Celebrity Rehab Stints
It seems that the latest trend in celebrity culture isn’t a new style of sunglasses, a new clothing designer, or getting married (or divorced) – it’s going to rehab.
Either the media has focused more attention on who is going to rehab, or there are more celebrities entering treatment centers.
The trouble is not only identifying which is which, but also figuring out who is doing it as a temporary break from things and who actually is trying to change their ways.
Last year it was Mel Gibson following his famous drunken tirade, and then there was Robin Williams on a less dramatic scale.
There was also model Kate Moss after pictures appeared of her doing cocaine, but then she’s at it again with her boyfriend Pete Doherty.
Lindsay Lohan wore an AA coin as if it were a new fashion trend she was starting (because she was still spotted out at clubs and famously bragged of not drinking for a few days), and then finally entered a residential program.
Former heavyweight champ Mike Tyson just checked himself into a program following an arrest for possession.
Miss USA Tara Connor went for her alcohol abuse, but her half-tearful apology to Donald Trump in a press conference didn’t seem all that sincere that she believed she actually had a drinking problem as opposed to getting caught doing something that shed negative light on her and the pageant.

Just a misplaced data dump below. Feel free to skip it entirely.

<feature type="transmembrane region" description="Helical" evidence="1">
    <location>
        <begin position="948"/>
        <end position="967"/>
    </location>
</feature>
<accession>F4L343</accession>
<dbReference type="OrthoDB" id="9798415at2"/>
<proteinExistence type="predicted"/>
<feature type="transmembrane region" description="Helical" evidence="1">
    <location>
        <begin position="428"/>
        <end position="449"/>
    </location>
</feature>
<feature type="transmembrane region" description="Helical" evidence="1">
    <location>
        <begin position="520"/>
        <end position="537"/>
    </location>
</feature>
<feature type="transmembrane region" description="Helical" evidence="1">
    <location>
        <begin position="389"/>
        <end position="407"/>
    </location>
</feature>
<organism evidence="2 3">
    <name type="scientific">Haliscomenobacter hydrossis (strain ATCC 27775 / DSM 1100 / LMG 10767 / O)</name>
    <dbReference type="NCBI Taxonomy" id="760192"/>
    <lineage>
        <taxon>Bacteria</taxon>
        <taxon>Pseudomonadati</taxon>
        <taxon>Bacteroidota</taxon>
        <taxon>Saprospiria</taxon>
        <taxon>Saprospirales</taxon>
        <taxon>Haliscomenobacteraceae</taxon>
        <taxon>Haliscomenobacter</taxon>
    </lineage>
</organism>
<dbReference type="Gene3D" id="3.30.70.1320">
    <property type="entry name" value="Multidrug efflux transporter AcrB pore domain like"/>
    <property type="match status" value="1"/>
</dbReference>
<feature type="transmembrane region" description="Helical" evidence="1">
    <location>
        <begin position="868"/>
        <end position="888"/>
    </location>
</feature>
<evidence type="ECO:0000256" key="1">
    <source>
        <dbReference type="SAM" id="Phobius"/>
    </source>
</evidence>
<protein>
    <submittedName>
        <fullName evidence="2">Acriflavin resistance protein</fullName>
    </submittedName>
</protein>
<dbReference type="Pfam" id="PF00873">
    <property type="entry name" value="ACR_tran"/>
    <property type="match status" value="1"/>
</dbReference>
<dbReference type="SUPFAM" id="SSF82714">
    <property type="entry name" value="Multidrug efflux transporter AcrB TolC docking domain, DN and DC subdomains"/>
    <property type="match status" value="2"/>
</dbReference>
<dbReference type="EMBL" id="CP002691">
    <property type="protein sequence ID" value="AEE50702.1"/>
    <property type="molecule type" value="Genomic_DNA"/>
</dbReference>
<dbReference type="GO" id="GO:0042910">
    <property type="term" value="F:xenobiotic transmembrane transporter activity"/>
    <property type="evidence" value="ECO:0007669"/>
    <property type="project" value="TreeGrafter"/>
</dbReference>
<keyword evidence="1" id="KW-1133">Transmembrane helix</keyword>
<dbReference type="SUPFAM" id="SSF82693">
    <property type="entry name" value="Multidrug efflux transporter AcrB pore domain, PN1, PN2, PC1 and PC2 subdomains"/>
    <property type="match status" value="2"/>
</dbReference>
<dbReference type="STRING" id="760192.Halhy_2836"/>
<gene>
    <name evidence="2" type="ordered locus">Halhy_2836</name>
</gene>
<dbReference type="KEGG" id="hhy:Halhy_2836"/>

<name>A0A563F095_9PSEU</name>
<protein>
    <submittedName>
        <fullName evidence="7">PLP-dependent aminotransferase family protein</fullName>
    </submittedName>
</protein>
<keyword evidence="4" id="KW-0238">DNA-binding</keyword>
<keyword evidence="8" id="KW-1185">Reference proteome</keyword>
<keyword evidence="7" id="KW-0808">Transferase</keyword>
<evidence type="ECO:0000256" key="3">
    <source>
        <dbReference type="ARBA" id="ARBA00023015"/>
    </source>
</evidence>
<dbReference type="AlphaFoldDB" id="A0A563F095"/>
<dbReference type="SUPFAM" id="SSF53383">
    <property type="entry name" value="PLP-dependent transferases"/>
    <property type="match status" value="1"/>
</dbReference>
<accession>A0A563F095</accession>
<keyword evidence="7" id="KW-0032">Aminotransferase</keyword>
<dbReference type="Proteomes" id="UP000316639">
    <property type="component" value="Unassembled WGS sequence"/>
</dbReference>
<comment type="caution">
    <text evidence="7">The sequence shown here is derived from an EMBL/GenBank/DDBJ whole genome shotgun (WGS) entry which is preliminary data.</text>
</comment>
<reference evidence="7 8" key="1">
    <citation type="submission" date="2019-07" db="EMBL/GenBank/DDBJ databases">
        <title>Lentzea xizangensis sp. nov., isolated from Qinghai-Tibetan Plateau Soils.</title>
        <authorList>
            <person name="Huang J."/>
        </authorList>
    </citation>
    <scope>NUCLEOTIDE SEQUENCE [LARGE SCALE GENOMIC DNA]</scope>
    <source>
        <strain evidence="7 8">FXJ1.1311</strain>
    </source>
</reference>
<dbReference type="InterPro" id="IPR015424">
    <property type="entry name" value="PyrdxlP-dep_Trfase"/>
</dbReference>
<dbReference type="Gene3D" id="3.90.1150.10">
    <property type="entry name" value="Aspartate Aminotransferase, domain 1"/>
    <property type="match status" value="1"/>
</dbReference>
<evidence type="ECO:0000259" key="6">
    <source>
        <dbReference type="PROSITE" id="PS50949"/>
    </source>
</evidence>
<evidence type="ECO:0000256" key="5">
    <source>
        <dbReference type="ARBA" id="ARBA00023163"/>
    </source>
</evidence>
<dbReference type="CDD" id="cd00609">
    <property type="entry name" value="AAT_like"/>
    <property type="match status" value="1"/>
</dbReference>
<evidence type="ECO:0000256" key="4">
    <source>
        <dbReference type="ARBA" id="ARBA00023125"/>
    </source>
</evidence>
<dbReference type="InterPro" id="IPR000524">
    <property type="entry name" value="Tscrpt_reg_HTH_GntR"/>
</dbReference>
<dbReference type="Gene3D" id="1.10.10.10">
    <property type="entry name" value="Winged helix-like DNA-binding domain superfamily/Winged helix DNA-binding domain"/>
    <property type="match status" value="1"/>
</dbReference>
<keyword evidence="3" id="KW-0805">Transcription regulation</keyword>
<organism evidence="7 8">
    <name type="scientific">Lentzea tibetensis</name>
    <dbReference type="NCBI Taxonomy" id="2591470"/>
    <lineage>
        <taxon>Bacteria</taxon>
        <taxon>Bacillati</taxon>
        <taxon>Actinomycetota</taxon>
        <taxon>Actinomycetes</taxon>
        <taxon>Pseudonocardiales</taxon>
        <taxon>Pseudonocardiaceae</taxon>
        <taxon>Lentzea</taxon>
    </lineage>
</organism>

Ausie country singer Keith Urban recently went too, but his efforts actually do come across as being true.
One that doesn’t fully make sense though is Isaiah Washington from Grey’s Anatomy. He made some inappropriate comments about a co-star – and then went to rehab, but for what? Negative feelings and horrible judgement?
Whether using it as a publicity patch-up maneuver or actually seeking help, sometimes the clinic itself comes into question. Does the most money really buy the best help?
While it is true that there are some very good programs out there that cost tens of thousands of dollars over several months, some of the high-priced resort-type programs can be tens of thousands of 30 days or less.
Statistics have shown that a longer-term residential program (more than 30 days, and preferably longer than 90 days) is often more effective, but the type of program and environment also play a big role in it.
So, is it now chic for celebrities to go to rehab or is it already more of a cliche?
More stars publicly admitting they need help and receiving it could spark others to seek help as well, which would be a good thing. But, if ‘going to rehab’ becomes a joke, then those in need of true rehabilitation are the ones that get harmed in the end, whether we know their names or not.
Article by Eric Mitchell